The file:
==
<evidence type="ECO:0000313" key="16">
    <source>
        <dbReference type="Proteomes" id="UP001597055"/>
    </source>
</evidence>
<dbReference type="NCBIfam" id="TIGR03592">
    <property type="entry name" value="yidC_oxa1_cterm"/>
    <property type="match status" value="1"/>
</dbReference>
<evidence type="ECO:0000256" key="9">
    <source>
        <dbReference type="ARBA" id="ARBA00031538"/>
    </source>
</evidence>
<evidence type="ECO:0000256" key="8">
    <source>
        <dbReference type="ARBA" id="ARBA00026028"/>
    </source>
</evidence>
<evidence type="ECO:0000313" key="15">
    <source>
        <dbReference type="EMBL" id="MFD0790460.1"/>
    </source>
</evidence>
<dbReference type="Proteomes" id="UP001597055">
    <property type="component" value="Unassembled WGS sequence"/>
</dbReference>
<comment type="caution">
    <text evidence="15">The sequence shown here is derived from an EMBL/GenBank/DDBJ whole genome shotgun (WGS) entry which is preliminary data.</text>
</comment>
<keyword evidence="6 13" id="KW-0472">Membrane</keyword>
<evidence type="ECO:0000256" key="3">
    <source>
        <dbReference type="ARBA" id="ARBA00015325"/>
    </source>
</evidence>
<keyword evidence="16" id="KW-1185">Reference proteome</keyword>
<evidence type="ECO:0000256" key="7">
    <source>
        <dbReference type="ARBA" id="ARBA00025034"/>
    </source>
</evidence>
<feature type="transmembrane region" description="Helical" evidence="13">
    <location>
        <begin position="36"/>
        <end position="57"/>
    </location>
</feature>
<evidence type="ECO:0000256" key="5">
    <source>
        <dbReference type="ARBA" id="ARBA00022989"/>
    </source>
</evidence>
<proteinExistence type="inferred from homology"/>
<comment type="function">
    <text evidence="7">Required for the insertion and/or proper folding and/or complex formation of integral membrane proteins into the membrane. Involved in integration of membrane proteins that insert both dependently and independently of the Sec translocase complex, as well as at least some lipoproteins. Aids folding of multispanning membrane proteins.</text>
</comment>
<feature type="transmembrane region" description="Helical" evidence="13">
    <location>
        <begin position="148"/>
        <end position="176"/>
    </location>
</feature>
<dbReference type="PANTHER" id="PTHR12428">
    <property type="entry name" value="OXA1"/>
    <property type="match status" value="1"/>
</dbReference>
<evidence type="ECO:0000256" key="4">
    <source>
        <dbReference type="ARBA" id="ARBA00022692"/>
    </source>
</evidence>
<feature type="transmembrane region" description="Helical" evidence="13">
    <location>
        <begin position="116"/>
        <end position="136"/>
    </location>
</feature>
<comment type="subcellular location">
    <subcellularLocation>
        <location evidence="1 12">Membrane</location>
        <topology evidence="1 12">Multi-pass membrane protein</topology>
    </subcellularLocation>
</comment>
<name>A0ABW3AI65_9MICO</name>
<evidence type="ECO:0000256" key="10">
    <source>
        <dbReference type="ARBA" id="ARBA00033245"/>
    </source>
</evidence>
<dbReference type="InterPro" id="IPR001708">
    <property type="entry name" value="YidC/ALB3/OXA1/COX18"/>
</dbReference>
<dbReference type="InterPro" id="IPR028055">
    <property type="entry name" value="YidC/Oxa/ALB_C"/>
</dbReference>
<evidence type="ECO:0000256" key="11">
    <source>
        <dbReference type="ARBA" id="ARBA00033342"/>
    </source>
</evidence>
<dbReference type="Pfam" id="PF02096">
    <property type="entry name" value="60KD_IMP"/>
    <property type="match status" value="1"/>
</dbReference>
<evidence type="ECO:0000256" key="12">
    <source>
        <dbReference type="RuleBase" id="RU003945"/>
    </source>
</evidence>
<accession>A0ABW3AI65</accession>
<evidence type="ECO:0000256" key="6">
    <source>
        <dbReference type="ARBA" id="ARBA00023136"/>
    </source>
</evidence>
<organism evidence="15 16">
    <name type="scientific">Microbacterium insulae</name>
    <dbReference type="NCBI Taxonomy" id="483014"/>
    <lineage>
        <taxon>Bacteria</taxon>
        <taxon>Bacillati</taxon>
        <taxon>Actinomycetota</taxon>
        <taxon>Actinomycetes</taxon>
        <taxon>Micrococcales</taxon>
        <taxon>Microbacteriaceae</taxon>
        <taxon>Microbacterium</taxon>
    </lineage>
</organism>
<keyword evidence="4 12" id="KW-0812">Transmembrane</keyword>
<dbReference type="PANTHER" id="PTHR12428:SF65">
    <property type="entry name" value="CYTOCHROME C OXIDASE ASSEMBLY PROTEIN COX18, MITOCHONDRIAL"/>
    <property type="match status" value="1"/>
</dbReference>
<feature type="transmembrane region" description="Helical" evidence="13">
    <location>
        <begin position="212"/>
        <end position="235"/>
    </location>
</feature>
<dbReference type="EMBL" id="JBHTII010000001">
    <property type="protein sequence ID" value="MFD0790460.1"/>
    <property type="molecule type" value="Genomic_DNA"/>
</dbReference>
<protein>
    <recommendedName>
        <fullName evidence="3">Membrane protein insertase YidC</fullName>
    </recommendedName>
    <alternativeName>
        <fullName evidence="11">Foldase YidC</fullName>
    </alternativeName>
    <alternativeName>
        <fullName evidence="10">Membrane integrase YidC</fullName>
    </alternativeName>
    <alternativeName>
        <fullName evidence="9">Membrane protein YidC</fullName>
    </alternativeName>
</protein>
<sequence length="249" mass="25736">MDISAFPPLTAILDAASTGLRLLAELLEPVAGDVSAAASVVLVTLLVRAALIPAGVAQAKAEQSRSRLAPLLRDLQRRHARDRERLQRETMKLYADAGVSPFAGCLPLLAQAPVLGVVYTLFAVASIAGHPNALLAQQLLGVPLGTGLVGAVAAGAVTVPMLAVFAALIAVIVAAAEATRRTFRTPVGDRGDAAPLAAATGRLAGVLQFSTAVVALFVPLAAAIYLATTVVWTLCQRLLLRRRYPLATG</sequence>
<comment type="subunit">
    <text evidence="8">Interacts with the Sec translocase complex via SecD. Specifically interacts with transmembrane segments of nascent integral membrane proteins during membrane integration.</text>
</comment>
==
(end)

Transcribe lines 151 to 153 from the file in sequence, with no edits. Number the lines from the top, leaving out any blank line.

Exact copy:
    </alternativeName>
    <alternativeName>
        <fullName evidence="10">Membrane integrase YidC</fullName>